So this might explain why associates are getting the news at different times. It all depends upon when your particular junior partner gets around to dropping by your office. Update (3:28 PM): Officially CONFIRMED, by Madelaine Miller, Paul Weiss’s communications manager. And we have the memo, too. Click here. Paul Weiss matches… [Infirmation / Greedy NY]
We have a dinner to attend, so we’re stepping away from the computer for a few hours.
There has been quite a bit of bonus news today, including announcements from Cravath and Cadwalader. And it’s possible that more news might emerge tonight (although we think it’s unlikely, given that it’s after the close of business on the East Coast).
But if any interesting bonus news happens to come in while we’re gone, please mention it in the comments to this post (and provide a link to your source, if any). We will investigate when we return.
And feel free to offer any other bonus-related rumors or rants. Thanks!
Consider Cadwalder CONFIRMED. We just got off the phone with Claudia Freeman, director of communications for CWT, who verified the accuracy and authenticity of the memo that we emailed to her.
In addition, in case you doubt our Cravath coverage — as well as that of the WSJ Law Blog, which reported the news shortly after we did — then we have some more proof for you.
Check out a scanned version of the original Cravath memo, after the jump.
As predicted, Cravath announced its bonus structure today. They’re paying the same bonuses as they did last year. In other words, they’re matching this year’s Milbank bonuses — except for the most senior classes, whom they’re paying $5,000 less. C’mon, Cravath partners, can’t you cough up another $5K for your most senior drones?
Here are the numbers, from a source within Cravath:
2006 — $30,000 (pro-rated)
2005 — $35,000
2004 — $40,000
2003 — $45,000
2002 — $50,000
2001 — $55,000
2000 — $60,000
1999 — $60,000 Update (4:30 PM): The WSJ Law Blog has also reported on Cravath’s 2006 bonuses. The firm declined comment.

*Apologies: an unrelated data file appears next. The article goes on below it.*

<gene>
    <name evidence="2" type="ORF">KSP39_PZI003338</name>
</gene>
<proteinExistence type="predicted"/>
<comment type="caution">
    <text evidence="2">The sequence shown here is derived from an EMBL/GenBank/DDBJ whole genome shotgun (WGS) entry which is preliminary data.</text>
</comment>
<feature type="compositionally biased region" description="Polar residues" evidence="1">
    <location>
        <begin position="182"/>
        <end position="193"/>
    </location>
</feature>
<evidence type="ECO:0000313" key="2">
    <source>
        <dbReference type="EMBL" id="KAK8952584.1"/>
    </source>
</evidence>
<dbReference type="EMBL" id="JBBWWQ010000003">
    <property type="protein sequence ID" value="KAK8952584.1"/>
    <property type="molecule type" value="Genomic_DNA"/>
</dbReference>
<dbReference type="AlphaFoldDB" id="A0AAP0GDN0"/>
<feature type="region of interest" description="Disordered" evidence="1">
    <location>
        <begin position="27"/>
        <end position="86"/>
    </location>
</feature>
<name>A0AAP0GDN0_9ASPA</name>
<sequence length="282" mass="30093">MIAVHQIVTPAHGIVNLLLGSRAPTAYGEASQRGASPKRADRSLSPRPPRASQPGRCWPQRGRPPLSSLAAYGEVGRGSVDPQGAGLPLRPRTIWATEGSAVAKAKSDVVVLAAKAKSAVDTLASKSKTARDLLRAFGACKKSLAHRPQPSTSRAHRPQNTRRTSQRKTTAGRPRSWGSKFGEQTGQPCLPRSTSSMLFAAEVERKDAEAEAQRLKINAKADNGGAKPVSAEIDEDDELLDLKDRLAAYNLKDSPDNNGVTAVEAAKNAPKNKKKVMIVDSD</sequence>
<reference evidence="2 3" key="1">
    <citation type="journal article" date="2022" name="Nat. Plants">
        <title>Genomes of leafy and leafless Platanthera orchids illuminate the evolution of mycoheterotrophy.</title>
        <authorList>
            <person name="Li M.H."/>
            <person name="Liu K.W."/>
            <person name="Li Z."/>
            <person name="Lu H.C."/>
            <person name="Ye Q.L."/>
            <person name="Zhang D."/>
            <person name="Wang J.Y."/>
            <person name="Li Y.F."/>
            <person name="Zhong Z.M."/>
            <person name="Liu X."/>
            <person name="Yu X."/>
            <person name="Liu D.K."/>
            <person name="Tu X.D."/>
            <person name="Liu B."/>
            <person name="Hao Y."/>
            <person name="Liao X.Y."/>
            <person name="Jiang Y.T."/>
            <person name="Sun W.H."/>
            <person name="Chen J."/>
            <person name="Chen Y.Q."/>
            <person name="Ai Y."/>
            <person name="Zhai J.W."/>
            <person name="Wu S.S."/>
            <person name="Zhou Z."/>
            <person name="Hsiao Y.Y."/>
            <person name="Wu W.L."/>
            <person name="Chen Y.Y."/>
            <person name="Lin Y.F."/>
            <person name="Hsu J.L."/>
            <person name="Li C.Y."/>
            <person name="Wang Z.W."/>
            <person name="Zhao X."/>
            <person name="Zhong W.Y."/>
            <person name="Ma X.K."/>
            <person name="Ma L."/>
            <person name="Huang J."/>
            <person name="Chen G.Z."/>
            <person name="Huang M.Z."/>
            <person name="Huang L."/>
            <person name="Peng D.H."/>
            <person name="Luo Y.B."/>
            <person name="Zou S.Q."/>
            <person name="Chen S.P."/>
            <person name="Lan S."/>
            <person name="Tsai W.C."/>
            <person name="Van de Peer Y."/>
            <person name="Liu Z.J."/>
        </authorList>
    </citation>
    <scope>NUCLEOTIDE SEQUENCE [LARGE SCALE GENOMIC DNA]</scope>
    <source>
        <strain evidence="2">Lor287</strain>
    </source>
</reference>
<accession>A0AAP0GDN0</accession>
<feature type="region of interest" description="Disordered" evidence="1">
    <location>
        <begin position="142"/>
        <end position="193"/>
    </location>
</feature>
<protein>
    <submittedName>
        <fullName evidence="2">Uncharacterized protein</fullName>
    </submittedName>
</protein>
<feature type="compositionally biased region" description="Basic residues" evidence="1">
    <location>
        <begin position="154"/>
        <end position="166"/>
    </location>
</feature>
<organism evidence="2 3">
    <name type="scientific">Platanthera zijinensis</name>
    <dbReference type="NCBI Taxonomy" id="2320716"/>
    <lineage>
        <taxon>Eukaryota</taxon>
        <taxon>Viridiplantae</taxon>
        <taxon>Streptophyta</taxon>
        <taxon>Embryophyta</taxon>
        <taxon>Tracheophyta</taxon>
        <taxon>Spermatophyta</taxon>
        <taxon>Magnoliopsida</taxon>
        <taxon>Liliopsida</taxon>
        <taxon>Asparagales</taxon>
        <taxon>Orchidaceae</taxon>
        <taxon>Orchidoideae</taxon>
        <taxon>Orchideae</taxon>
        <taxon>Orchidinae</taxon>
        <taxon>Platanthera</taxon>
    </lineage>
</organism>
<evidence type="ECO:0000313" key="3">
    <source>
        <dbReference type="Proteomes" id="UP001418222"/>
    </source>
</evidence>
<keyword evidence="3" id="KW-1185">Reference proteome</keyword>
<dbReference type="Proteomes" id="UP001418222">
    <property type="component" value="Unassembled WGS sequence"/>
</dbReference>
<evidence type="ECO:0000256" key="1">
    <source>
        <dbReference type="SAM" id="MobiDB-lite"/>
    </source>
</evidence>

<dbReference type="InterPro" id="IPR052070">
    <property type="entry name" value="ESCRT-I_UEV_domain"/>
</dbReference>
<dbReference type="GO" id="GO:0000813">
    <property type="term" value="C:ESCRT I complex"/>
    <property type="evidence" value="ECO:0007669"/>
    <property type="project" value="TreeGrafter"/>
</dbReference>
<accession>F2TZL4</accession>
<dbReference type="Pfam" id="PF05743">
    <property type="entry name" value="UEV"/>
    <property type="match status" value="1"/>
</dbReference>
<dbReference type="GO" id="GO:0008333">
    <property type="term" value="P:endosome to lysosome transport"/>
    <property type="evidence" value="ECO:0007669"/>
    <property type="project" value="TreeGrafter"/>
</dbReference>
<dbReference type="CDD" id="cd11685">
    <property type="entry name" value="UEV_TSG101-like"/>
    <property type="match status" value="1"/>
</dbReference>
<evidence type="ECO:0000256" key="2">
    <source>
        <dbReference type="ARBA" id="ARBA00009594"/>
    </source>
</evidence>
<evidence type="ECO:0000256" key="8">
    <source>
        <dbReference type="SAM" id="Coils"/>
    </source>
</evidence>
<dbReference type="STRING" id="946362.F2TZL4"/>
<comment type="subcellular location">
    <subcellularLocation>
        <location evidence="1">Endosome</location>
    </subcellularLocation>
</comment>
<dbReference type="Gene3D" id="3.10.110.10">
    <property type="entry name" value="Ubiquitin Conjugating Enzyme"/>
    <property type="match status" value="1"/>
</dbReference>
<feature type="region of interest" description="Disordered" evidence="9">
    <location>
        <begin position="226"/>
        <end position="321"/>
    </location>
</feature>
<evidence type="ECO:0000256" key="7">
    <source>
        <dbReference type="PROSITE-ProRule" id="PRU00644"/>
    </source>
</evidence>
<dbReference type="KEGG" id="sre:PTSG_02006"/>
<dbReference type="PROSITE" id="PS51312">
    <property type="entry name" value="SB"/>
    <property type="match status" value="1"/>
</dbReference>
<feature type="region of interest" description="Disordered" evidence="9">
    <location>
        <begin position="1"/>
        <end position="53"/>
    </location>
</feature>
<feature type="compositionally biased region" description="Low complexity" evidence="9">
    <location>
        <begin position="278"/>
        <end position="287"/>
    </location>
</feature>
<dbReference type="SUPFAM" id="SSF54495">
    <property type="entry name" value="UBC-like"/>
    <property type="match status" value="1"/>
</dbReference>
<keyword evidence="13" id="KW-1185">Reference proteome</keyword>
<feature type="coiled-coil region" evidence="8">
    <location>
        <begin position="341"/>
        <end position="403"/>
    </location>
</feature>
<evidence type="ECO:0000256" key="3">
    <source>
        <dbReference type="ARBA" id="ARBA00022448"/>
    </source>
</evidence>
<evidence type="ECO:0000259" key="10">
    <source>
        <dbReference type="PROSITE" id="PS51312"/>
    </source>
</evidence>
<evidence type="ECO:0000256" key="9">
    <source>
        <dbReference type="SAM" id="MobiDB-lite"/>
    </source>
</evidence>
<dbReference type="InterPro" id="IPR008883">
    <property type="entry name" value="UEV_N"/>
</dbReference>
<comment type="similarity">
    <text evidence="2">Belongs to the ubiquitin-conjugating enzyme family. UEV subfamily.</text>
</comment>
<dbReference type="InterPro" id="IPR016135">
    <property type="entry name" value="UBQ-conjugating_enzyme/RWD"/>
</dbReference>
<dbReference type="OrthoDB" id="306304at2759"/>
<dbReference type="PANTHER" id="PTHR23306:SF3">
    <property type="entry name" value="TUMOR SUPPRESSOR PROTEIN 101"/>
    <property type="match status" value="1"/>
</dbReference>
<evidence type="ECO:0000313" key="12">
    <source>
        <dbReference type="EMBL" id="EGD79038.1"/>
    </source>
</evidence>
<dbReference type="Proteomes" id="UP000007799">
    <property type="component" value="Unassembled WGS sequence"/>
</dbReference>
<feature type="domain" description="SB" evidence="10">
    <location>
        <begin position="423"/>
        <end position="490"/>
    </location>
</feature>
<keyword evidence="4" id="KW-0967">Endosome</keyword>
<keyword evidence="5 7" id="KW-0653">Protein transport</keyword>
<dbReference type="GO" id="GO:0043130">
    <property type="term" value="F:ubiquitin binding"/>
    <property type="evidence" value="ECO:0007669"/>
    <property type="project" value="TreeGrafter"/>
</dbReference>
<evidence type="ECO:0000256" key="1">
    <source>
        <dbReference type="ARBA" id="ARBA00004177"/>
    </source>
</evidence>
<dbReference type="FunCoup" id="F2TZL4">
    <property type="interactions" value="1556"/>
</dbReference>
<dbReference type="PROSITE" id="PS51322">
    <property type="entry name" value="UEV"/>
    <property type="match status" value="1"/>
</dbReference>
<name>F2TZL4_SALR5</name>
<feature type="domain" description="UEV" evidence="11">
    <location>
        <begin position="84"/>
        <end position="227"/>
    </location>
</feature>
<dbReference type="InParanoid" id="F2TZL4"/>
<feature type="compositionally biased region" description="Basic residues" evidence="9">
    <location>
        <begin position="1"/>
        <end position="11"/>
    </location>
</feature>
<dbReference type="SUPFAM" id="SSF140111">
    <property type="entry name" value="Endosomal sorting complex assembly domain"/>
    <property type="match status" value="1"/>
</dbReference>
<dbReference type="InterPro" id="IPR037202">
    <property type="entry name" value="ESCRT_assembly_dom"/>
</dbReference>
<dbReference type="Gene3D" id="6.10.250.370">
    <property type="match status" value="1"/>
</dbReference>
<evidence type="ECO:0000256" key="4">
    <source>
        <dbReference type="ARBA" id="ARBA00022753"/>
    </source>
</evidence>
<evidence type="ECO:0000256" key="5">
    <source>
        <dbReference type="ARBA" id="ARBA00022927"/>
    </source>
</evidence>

In addition, rumor has it that Cadwalader has announced and matched Milbank. Update (5:07 PM): Cadwalader is CONFIRMED. Details here.
We reprint the purported verified CWT bonus memo, as well as the Cravath bonus memo, after the jump.
That’s the latest rumor over at Infirmation/Greedy NY. As for numbers, they are said to be the same as last year’s Cravath bonuses. Caveat: This is UNCONFIRMED. If you can confirm or have a memo, please email us (tips AT abovethelaw DOT com). We’re contacting our own Cravath sources and will get back to you shortly. Update (11:16 AM): According to multiple Cravath sources, there has been no announcement yet. But one is expected VERY SOON:
We think there will be an announcement tonight. Rumor is that Cravath will not top, only match.
Watch to find out what some of our subscribers received in their May box!
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We currently have a number of active openings for associate roles at US and UK firms in HK / China, Singapore and two new in-house openings. As always, please feel free to reach out to us at email@example.com in order to get details of current openings in Asia, as well as to discuss the Asia markets in general and what we expect for openings later this year. Our Evan Jowers and Robert Kinney will be in Beijing the week of March 25 and Evan Jowers will be in Hong Kong the week of April 1, if you would like to meet them in person.
The US associate openings we have in law firms are in the usual areas of M&A, cap markets, FCPA / white collar litigation, finance, and project finance. The most urgent of our top tier (top 15 US or magic circle) law firm openings in Asia (among many other firm openings that we have in Asia) are as follows:
• 2nd to 5th year mandarin fluent M&A associates needed in Beijing and Hong Kong at several firms;
• Korean fluent 2nd to 4th year cap markets associate needed in Hong Kong;
• 2nd to 5th year Japanese fluent M&A associates needed in Tokyo;
• 4th to 6th year mandarin fluent cap markets associate needed in Hong Kong;
• 2nd to 4th year M&A / cap markets mix associate needed in Singapore.
The last time I flapped my wings your way, I tried to make at least enough noise about your mobile phone to make you more than a little bit uncomfortable. I hope I did. If enough of us become anxious enough about the known and unknown unknowns and knowns in our mobile phones, then we can start making wise decisions about how to manage that information and its resultant investigations.
Today, I’d like to put a finer point on the last installment’s topic by asking a question that seemed to catch most attendees off-guard at a conference panel that I moderated last week: is there discoverable personal information in a mobile app? Our panelists’ answer was a uniform “yes” with one stating that, if he had to choose only one type of data that he could discover from a mobile phone, he’d choose app data. Why? Because there’s simply so much of it and because almost all of it is objective – not just user-created like an email – but machine-tracked like GPS, usage duration, log in and log out times, browsed web addresses, browsed actual addresses. Also, most of us seem to have the idea that data doesn’t actually “stick” to our mobile devices the way it “sticks” to our hard drives. Maybe there’s a disconnect based on the fact that our phones are mobile so we assume the data is mobile to?